Sounds Of Home

  • 2014
  • Sounds Of Home
  • Damon Fowler
  • Blind Pig

Description

First published in Big City Blues magazine.

 

 Not every precocious musical wunderkind makes good, but this one has.

            Fowler, a Florida native, began playing guitar at twelve, and since has released several albums and received multiple accolades.  In the last couple of years he has teamed with guitarist J.P. Soars and keyboard maven Victor Wainwright ; their combo, Southern Hospitality, produced one of 2013's best albums, "Easy Livin'."  Fowler's latest solo release further burnishes his credentials.

            Produced by Louisiana blues and roots luminary Tab Benoit, "Sounds of Home" features eleven tunes, eight written or co-written by Fowler.  Fowler's guitar expertise is showcased on every one; he can make his axe rock, wail, shout, and cry.  Particularly appealing is his prowess on lap steel guitar, as displayed on one of the best cuts of the CD, "Old Fools, Bar Stools, and Me."  Fowler's virtuosity is abetted by his versatility: he can play slow blues, ballads, rockers, and, as evidenced by "Do It for Love," can do justice to a country tune as well.  Throughout he is supported by the solid rhythm section of Chuck Riley on bass and James McKnight on drums; the latter's percussive thrust and creativity are top-notch.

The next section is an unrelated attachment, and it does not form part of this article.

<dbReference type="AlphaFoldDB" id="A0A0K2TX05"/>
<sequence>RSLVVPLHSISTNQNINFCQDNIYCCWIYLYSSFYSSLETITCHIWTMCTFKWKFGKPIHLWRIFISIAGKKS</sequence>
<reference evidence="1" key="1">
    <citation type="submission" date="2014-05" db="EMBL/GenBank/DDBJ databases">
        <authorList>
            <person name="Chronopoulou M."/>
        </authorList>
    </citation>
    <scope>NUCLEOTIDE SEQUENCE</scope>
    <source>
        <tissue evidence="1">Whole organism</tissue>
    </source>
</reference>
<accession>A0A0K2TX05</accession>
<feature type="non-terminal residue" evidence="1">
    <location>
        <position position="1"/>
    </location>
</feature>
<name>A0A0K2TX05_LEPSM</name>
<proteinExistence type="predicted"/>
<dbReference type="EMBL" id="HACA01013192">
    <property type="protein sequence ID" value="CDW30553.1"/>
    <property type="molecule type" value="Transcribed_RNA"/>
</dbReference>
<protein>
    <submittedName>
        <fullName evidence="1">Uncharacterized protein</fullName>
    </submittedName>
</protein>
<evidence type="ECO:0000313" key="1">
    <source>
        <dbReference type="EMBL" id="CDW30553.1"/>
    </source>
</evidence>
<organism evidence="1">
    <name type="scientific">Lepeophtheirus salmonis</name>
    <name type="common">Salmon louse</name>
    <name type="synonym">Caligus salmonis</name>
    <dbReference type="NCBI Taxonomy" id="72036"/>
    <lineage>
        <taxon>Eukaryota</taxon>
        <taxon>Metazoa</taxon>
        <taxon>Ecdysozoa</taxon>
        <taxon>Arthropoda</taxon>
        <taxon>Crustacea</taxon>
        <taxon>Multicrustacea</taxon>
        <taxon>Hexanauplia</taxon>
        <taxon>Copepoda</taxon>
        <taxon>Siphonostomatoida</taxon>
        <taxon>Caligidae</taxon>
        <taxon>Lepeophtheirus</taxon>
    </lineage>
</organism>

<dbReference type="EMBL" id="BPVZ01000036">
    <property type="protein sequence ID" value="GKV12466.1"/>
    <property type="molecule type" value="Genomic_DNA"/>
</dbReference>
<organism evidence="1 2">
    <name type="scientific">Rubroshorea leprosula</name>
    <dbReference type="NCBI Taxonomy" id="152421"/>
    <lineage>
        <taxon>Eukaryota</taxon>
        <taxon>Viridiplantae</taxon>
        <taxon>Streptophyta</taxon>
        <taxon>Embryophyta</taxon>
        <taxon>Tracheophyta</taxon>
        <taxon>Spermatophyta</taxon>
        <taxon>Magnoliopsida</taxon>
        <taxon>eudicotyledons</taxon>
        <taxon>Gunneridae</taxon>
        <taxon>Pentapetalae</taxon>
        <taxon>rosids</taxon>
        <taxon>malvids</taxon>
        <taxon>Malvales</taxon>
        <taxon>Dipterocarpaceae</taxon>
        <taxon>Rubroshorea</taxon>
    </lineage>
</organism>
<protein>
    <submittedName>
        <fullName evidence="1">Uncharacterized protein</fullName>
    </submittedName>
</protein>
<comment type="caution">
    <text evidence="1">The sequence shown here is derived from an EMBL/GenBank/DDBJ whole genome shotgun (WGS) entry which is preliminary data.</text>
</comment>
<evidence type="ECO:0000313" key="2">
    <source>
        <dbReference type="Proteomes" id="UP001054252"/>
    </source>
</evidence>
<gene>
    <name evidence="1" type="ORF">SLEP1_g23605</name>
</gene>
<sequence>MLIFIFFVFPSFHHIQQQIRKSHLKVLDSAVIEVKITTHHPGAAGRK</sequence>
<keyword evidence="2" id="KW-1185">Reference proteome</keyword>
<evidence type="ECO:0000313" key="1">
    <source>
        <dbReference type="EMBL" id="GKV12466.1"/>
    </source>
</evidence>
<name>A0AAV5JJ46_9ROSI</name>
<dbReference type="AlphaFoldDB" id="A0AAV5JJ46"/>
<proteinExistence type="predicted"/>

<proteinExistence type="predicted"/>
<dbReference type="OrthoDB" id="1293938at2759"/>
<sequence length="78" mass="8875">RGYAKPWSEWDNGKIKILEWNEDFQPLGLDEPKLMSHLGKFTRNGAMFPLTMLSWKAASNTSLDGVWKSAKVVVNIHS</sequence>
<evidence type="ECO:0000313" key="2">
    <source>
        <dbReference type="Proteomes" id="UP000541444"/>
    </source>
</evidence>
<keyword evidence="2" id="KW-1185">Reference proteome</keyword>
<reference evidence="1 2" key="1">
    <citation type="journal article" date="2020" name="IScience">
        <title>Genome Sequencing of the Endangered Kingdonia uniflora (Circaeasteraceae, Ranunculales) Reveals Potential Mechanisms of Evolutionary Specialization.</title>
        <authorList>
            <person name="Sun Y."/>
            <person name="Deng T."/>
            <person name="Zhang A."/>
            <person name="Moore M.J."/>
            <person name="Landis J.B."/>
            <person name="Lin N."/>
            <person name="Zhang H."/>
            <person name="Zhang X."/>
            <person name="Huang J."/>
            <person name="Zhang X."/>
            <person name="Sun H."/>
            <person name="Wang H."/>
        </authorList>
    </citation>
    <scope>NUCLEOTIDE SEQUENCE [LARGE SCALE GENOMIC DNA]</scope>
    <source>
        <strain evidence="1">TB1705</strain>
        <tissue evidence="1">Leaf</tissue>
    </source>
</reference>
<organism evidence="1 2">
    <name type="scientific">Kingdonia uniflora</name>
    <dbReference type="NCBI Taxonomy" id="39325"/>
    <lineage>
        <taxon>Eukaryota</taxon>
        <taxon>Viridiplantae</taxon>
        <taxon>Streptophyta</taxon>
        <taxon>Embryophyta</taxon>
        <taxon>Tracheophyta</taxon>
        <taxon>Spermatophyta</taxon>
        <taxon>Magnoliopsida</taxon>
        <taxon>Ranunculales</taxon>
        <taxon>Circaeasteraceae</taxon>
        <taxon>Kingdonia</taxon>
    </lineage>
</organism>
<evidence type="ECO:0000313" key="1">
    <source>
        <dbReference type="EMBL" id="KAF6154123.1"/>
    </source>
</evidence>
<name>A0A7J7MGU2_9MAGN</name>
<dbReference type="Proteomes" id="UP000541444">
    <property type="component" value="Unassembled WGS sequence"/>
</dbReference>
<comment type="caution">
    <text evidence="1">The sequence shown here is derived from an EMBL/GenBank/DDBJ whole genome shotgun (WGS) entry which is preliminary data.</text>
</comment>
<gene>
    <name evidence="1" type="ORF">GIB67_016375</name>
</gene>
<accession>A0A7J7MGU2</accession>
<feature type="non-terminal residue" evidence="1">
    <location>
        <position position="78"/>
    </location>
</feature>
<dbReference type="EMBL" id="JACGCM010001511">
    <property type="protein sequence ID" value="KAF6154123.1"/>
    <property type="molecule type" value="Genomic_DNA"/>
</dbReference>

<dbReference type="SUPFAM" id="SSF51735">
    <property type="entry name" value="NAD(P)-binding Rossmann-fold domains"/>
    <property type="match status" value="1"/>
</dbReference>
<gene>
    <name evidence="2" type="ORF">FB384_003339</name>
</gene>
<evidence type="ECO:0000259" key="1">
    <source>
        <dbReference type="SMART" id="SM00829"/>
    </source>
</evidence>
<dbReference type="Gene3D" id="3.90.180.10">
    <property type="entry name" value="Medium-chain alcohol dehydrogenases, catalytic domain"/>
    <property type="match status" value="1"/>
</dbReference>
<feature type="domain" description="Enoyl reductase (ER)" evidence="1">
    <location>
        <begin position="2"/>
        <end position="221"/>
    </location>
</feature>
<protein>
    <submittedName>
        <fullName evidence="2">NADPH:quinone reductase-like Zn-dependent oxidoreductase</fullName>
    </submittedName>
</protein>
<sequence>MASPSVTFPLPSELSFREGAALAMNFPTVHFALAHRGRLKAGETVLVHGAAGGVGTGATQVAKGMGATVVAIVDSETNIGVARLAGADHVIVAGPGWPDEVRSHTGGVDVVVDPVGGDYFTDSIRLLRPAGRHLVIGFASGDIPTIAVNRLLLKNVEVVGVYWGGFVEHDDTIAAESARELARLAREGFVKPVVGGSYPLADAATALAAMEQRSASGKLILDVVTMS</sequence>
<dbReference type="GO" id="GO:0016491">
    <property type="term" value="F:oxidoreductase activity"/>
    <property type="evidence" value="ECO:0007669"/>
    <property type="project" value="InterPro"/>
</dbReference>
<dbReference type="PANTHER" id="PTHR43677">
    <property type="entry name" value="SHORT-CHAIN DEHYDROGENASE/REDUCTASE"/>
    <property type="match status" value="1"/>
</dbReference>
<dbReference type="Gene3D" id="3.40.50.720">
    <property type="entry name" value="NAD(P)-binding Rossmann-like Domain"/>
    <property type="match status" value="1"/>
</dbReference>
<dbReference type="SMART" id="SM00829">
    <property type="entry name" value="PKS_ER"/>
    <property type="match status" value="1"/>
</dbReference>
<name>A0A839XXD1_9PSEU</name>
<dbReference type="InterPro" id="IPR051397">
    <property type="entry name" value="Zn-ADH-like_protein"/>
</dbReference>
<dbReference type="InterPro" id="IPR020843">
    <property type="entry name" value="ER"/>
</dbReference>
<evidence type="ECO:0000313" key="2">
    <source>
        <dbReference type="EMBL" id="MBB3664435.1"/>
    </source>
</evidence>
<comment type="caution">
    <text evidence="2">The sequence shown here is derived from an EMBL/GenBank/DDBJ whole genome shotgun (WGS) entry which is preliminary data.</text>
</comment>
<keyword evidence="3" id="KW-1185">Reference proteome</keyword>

Not to be overlooked are the contributions of Benoit, who lays down guitar support and back-up vocals on three tracks.  Louisiana icon Big Chief Monk Boudreaux, a frequent Benoit collaborator, sits in on vocal on the title cut, and his smooth renderings contrast ideally with Fowler's slightly reedy and raspy delivery.

            Every cut is excellent, but several stand out.  "Spark," a zippy rocker, is distinguished by Fowler's and Benoit's dual vocals.   "TV Mama," a 12-bar Johnny Winter tune, amusingly employs the TV as a sexual metaphor,  and allows Fowler to segue from slow and gentle to raucous and driving on his guitar.  "I Shall Not Be Moved," an iconic song of the civil rights movement, is given a poignant interpretation, with Fowler and Benoit displaying great vocal harmonizing.  Perhaps most moving is Fowler's version of the classic Elvis Costello tune, "Alison."  The singing and six string solo on this cut alone are worth the price of admission.